A Visit to the Luzhou Laojiao Baijiu Distillery in China
How to Drink Baijiu

The Four Most Common Styles of Chinese Baijiu

In this post, I'm going to combine some material from different places. Previous posts have been: 

Ming River Baijiu Bottle _518_61 smallerThere are at least 12 recognized categories of baijiu, distilled liquor from China: Strong aroma, light aroma, sauce aroma, and rice aroma. Strong aroma makes about 75% of the market, and these four categories in total make up about 90% of the baijiu market. Other categories are mostly combination of these four categories. 

In this post, I'm going to outright steal content from the Ming River Baijiu website, and combine it with fermentation/distillation information that I wrote about in my previous post "Repetitive and Continuous Fermentation and Distillation in Baijiu." 

If you haven't read previous posts, just know that qu is the combination of yeast, mold, and bacteria that breaks down grains and ferments them at the same time. It is used in all baijiu. You can read more about qu in this post if you'd like. 

The first paragraph in each of the below descriptions comes from the Ming River website, and the rest of it comes from me. 

 

Light Aroma Baijiu

Light-aroma baijiu is most popular in northern China. It is made from sorghum and sometimes uses qu made from barley and peas. It is fermented in stone pots or pits, and it is best known for short production cycles with minimal aging periods. It has a light body with floral notes and the mellow sweetness of dried fruit.

There are two types of light aroma baijiu. In the simplest, erguotou, the sorghum grains are steamed, fermented, and distilled just once. For fenjiu, new rice husks are added to the pot still along with fermented sorghum grains. After the first distillation the fermented/distilled grains and new rice husks are fermented again (fresh qu is added) to extract more alcohol from the mash.  Each of the distillation runs are stored (and probably aged) separately.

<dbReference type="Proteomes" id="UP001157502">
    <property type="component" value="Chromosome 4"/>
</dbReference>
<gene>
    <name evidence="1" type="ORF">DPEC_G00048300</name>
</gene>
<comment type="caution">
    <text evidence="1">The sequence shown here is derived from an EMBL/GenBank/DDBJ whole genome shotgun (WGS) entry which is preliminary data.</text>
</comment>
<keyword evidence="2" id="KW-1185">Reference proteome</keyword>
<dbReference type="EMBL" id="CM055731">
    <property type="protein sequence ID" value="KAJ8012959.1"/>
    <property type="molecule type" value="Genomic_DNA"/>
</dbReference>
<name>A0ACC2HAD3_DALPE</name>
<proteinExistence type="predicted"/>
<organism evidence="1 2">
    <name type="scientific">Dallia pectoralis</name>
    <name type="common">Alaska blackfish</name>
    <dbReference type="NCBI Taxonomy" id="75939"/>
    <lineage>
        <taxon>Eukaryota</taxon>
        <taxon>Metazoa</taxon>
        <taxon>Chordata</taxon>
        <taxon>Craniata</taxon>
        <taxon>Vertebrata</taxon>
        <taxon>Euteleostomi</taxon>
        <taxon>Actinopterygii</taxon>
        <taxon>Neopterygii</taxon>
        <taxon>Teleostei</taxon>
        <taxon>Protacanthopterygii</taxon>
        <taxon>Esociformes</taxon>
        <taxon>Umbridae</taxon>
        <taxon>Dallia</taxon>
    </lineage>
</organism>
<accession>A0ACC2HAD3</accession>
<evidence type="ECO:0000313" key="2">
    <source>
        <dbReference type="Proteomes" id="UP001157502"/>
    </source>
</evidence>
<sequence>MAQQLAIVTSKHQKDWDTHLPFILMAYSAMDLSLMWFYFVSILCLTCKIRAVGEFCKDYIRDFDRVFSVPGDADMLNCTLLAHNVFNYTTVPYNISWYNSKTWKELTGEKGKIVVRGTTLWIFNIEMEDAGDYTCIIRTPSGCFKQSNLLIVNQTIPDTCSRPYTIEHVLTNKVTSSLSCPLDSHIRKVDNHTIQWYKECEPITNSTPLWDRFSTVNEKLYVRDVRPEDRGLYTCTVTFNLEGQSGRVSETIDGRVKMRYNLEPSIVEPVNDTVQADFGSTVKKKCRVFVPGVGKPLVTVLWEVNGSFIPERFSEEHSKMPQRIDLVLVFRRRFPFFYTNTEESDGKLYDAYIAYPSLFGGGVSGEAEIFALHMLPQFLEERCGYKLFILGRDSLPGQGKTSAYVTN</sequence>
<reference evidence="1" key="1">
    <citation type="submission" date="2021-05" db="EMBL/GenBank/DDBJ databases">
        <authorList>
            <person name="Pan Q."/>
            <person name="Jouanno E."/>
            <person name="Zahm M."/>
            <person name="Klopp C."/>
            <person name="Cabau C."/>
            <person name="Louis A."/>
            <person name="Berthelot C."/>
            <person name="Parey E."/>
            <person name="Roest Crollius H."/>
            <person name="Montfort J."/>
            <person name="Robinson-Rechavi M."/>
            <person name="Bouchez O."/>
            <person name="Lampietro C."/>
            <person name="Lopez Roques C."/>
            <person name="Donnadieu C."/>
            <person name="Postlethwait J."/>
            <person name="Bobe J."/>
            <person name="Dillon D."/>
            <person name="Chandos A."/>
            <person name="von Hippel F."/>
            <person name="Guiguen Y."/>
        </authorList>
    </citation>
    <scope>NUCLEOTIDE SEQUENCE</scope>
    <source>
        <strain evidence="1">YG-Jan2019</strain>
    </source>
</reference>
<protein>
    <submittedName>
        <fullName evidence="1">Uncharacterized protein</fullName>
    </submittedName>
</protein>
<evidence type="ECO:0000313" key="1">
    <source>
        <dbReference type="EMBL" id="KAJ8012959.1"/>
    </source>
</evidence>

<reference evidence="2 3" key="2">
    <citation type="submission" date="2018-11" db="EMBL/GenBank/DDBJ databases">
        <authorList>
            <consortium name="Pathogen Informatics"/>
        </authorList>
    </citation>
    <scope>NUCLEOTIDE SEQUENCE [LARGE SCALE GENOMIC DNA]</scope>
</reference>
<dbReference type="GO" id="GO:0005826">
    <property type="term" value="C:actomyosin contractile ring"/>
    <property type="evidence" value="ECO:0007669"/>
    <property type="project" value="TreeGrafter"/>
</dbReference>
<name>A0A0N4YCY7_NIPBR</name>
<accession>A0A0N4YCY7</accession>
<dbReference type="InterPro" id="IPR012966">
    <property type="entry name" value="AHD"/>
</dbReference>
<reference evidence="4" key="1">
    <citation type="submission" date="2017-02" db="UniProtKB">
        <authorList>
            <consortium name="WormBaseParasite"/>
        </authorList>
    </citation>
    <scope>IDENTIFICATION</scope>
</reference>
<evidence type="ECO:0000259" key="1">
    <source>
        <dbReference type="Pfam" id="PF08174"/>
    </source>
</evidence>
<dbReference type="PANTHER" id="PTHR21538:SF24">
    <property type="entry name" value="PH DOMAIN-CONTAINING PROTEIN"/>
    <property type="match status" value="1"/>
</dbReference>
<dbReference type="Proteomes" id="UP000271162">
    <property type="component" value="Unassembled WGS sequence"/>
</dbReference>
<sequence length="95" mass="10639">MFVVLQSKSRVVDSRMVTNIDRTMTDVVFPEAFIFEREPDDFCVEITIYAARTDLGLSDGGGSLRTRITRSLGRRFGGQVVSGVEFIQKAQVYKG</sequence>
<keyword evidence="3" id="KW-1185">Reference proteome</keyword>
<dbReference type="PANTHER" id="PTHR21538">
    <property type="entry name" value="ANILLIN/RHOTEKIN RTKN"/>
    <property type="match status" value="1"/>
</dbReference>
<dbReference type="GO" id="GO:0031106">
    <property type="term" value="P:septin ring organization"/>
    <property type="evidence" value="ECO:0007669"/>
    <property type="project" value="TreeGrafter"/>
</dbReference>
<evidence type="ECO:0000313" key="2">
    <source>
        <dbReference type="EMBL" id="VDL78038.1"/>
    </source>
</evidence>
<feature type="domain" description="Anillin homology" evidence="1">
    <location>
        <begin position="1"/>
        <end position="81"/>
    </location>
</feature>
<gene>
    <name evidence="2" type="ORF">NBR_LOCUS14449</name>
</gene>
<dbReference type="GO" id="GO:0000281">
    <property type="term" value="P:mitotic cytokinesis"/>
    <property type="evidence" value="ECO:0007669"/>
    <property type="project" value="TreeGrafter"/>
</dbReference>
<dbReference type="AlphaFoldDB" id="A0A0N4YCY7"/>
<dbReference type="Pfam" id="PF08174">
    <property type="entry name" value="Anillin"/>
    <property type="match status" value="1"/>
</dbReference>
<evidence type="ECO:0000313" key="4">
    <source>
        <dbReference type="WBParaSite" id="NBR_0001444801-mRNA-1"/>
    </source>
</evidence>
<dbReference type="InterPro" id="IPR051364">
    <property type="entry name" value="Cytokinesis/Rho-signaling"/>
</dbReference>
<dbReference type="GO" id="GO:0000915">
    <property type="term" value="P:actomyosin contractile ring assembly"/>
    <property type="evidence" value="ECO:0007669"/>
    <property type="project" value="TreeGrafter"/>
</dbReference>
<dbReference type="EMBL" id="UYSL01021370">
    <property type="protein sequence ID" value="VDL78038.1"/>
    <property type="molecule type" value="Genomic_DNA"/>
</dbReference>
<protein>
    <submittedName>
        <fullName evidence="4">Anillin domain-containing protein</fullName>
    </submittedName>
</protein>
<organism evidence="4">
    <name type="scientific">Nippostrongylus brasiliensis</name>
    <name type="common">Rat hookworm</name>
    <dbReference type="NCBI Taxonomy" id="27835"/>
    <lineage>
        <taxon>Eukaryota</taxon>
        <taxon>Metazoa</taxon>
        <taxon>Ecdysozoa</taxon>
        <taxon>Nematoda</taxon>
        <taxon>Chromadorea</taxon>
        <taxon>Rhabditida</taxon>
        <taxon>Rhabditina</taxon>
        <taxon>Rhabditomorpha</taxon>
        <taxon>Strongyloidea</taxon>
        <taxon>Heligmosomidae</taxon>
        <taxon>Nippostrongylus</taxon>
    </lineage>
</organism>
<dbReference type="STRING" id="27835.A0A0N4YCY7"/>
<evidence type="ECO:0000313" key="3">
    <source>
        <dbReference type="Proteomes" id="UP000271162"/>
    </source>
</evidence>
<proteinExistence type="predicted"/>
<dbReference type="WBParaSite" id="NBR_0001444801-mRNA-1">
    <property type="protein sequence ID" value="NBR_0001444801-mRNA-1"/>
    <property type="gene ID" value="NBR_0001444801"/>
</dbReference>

Strong Aroma Baijiu

20181015113247_4534Strong-aroma baijiu is popular throughout China, but most closely associated with Sichuan Province. It uses wheat qu and continuous fermentation in earthen pits. It is distilled from sorghum, sometimes in combination with other grains. It is notable for a robust body with notes of tropical fruit, anise and pepper.

In strong aroma baijiu, there is no production cycle that ends at a certain point, as in the other baijiu categories - it is endless. At each distillation, new grains (sorghum alone or a mixture of other grains) is added to the still along with fermented grains. After distillation, the grains are taken out of the still, put back into the fermentation pits with more qu, and refermented. Then it's redistilled with some fresh grains, refermented, and on and on.

Ming River baijiu is strong aroma baijiu, made at the Luzhou Laojiao distillery where the flagship product is 1573 National Cellar. 

 

 

Sauce Aroma Baijiu

Maotai-375-1Sauce-aroma baijiu, as in soy sauce, comes from Guizhou Province and is made from sorghum fermented in pits lined with stone bricks. Its mash is fermented and distilled eight times in the course of a year. The flavor is rich and umami, with notes of mushroom, caramel and bitter herbs.

We're talking about Moutai here. For sauce aroma baijiu there are 8 cycles of fermentation and distillation, but only a few of the cycles get new grains added. Sorghum is first steamed,  then fermented in mud-sealed pits for a month. After fermentation, equal parts fermented sorghum and new unfermented sorghum are distilled, and then the solids are refermented. This is then distilled a second time with fresh grains added to the still. From this point on the mash continues to be refermented after distillation with additional qu, but no new grains are added. The same mash is being fermented and distilled over and over. 

The whole production cycle takes one year to complete- and then the spirit is aged (each distillation run separately) and blended. Compare that to say vodka, which ferments a couple days then can be distilled and bottled and the whole thing done within a week. 

 

Rice Aroma Baijiu

Rice-aroma baijiu is associated with southeastern China, particularly Guangdong and Guangxi provinces. It is distilled from rice fermented with rice-based small qu. Unique to this category is the occasional use of continuous distillation. It has a light body similar to vodka, with notes of flowers and honey.

Rice is steamed, fermented, and distilled in either pot or now in continuous stills. This is closest to other spirits without the repeat fermentation described above.

 

 

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